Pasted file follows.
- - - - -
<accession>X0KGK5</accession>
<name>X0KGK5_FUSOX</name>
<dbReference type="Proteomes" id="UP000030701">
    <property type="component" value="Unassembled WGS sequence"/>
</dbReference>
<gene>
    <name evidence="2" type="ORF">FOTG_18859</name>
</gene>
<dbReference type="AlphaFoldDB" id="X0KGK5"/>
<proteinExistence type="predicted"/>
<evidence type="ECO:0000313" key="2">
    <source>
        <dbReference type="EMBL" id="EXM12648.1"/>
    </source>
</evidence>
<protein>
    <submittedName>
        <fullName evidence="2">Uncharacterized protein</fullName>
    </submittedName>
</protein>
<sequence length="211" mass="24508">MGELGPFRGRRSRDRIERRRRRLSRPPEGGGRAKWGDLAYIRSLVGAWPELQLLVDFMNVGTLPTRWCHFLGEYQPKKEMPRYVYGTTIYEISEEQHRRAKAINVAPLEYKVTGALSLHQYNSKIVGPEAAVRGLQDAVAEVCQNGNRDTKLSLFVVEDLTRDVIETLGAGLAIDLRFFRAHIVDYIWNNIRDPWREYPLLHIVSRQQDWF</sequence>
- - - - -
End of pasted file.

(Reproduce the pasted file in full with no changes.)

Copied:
<accession>X0KGK5</accession>
<name>X0KGK5_FUSOX</name>
<dbReference type="Proteomes" id="UP000030701">
    <property type="component" value="Unassembled WGS sequence"/>
</dbReference>
<gene>
    <name evidence="2" type="ORF">FOTG_18859</name>
</gene>
<dbReference type="AlphaFoldDB" id="X0KGK5"/>
<proteinExistence type="predicted"/>
<evidence type="ECO:0000313" key="2">
    <source>
        <dbReference type="EMBL" id="EXM12648.1"/>
    </source>
</evidence>
<protein>
    <submittedName>
        <fullName evidence="2">Uncharacterized protein</fullName>
    </submittedName>
</protein>
<sequence length="211" mass="24508">MGELGPFRGRRSRDRIERRRRRLSRPPEGGGRAKWGDLAYIRSLVGAWPELQLLVDFMNVGTLPTRWCHFLGEYQPKKEMPRYVYGTTIYEISEEQHRRAKAINVAPLEYKVTGALSLHQYNSKIVGPEAAVRGLQDAVAEVCQNGNRDTKLSLFVVEDLTRDVIETLGAGLAIDLRFFRAHIVDYIWNNIRDPWREYPLLHIVSRQQDWF</sequence>